Chevalley's theorem on constructible sets



An image of a variety under a regular map is not necessarily a variety. A standard example is to take the map A 2A 2\mathbf{A}^2\to\mathbf{A}^2 which takes (x,y)(x,xy)(x,y)\mapsto (x,x y); the image of the affine plane consists of all points (x,y)(x,y) with x0x\neq 0 union (0,0)(0,0). This set is clearly not locally closed, hence not a quasiaffine subvariety of A 2\mathbf{A}^2.

However, the image of a variety under a regular map is always a constructible set (finite union of locally closed sets). More generally,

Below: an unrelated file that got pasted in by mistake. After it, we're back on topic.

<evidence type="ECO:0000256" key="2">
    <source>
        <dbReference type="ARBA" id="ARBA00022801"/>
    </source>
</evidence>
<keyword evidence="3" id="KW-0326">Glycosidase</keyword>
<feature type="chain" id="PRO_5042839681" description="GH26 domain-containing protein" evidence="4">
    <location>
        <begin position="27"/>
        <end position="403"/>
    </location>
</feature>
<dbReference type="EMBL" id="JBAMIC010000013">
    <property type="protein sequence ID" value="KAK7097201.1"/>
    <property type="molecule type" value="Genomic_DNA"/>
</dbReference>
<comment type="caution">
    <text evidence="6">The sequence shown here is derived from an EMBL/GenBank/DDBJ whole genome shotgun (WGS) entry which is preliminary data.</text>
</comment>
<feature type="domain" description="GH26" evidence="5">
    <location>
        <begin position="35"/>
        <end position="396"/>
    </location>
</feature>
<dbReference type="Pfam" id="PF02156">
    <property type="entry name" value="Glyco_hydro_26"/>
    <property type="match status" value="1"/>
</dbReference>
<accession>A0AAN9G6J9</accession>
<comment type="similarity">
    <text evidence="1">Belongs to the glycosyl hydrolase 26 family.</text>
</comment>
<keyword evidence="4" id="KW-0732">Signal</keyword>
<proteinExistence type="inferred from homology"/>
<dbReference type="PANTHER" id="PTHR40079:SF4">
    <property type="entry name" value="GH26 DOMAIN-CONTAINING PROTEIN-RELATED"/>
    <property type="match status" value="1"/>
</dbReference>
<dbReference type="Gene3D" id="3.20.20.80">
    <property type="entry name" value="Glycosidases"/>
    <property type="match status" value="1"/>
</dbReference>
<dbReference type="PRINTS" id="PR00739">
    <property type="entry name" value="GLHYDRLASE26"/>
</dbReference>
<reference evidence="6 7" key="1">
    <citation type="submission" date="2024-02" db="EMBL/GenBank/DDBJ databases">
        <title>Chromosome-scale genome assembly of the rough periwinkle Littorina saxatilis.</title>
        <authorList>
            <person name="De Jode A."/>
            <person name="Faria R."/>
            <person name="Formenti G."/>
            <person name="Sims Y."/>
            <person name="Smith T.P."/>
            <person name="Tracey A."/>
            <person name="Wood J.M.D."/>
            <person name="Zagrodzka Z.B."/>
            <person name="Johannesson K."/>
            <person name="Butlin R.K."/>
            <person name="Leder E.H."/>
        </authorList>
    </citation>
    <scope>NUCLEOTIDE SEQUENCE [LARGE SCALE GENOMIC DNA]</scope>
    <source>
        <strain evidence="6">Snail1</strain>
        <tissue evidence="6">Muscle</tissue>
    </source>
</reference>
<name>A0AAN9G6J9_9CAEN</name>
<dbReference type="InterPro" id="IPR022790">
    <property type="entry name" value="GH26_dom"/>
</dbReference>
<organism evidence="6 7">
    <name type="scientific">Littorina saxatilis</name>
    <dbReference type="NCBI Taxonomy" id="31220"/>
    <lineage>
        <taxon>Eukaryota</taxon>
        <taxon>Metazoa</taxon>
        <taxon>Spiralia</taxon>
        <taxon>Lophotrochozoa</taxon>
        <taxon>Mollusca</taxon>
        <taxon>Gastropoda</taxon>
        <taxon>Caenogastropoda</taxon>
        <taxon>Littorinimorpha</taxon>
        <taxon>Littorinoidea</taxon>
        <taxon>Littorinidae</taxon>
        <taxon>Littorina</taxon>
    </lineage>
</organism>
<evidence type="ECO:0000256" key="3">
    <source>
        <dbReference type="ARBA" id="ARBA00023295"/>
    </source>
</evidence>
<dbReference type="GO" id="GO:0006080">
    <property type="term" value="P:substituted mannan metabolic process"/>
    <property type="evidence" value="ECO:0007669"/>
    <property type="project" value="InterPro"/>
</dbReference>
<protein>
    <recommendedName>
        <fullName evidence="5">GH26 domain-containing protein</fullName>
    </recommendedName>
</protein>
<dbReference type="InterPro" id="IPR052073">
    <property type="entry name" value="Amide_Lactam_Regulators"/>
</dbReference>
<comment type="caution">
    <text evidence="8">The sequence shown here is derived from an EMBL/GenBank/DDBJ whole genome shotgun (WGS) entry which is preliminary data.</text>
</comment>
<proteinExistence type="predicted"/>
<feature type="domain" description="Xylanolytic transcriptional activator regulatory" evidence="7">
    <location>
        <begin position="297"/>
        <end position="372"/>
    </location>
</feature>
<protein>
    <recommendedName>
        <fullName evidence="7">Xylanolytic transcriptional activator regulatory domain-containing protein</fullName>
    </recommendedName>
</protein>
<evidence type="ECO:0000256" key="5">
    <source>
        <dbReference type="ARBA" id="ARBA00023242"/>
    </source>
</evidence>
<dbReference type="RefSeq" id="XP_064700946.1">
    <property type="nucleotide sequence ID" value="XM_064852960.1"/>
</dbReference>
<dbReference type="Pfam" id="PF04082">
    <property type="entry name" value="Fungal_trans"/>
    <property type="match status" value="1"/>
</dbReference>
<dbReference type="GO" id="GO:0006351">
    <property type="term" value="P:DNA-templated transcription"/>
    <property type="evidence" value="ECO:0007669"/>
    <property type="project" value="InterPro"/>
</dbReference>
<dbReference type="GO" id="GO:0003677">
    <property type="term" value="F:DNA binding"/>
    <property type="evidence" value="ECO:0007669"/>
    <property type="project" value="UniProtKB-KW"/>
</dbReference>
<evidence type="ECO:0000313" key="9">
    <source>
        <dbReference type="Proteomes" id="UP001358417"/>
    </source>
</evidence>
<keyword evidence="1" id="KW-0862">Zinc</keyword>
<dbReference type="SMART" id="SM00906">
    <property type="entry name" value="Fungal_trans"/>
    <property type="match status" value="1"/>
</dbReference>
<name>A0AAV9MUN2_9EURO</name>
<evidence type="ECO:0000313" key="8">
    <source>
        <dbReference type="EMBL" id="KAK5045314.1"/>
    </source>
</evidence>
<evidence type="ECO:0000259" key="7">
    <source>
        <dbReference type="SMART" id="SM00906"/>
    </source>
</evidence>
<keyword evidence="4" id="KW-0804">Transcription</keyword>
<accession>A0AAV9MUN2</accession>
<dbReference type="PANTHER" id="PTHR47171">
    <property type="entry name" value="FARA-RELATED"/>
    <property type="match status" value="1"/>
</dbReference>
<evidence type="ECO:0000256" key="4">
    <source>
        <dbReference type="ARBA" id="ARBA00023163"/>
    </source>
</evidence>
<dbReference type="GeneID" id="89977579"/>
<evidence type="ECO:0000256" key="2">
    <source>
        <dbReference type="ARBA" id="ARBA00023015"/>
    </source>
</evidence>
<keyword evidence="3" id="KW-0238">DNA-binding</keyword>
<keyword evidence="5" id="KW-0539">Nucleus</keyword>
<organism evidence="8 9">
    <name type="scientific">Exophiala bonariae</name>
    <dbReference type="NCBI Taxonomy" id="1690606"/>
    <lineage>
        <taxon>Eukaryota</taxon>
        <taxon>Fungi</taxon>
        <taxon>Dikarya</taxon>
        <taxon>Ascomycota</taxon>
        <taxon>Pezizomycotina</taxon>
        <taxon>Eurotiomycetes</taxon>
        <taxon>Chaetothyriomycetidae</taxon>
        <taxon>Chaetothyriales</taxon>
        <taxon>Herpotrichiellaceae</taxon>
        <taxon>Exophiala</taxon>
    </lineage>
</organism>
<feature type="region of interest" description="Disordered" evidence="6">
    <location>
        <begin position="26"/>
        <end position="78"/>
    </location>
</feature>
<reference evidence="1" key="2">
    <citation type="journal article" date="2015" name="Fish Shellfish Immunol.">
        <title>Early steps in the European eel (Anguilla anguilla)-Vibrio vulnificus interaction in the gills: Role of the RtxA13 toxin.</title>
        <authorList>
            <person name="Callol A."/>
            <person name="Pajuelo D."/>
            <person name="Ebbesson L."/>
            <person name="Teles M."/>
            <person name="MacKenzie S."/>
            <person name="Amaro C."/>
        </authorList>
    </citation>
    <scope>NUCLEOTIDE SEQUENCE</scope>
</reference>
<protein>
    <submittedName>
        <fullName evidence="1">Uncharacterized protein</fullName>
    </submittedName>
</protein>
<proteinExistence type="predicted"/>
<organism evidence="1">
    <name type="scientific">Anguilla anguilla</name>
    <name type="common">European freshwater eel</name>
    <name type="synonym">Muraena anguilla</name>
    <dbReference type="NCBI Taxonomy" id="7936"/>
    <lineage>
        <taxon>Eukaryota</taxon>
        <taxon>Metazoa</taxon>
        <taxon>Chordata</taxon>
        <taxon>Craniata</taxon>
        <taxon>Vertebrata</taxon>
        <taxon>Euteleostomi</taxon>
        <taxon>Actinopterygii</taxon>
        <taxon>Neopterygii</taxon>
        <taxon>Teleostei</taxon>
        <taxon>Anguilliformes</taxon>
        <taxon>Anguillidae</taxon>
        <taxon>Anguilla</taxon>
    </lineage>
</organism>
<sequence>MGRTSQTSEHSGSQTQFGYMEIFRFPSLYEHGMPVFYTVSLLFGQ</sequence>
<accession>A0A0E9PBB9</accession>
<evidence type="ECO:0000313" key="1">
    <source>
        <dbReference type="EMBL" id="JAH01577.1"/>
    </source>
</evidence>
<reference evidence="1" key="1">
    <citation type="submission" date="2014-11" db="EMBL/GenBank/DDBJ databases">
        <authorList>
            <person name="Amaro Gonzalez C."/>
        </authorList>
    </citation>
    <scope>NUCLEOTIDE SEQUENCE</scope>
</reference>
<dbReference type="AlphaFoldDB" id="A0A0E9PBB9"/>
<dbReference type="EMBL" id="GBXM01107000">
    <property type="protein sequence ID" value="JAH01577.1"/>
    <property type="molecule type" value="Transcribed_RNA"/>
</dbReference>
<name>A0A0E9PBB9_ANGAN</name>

THEOREM. (Chevalley) If f:XYf: X\to Y is a regular morphism of varieties and SXS\subset X is a Zariski constructible set. Then f(S)f(S) is also Zariski constructible.

More generally,

Theorem (EGA IV 1.8.4.) If f:XYf:X\to Y is a finitely presented morphism of schemes. Then the image of any constructible subset of XX under ff is a constructible subset of YY.

The relation to the elimination of quantifiers for the theory of algebraically closed fields is discussed in


Last revised on May 9, 2016 at 06:00:38. See the history of this page for a list of all contributions to it.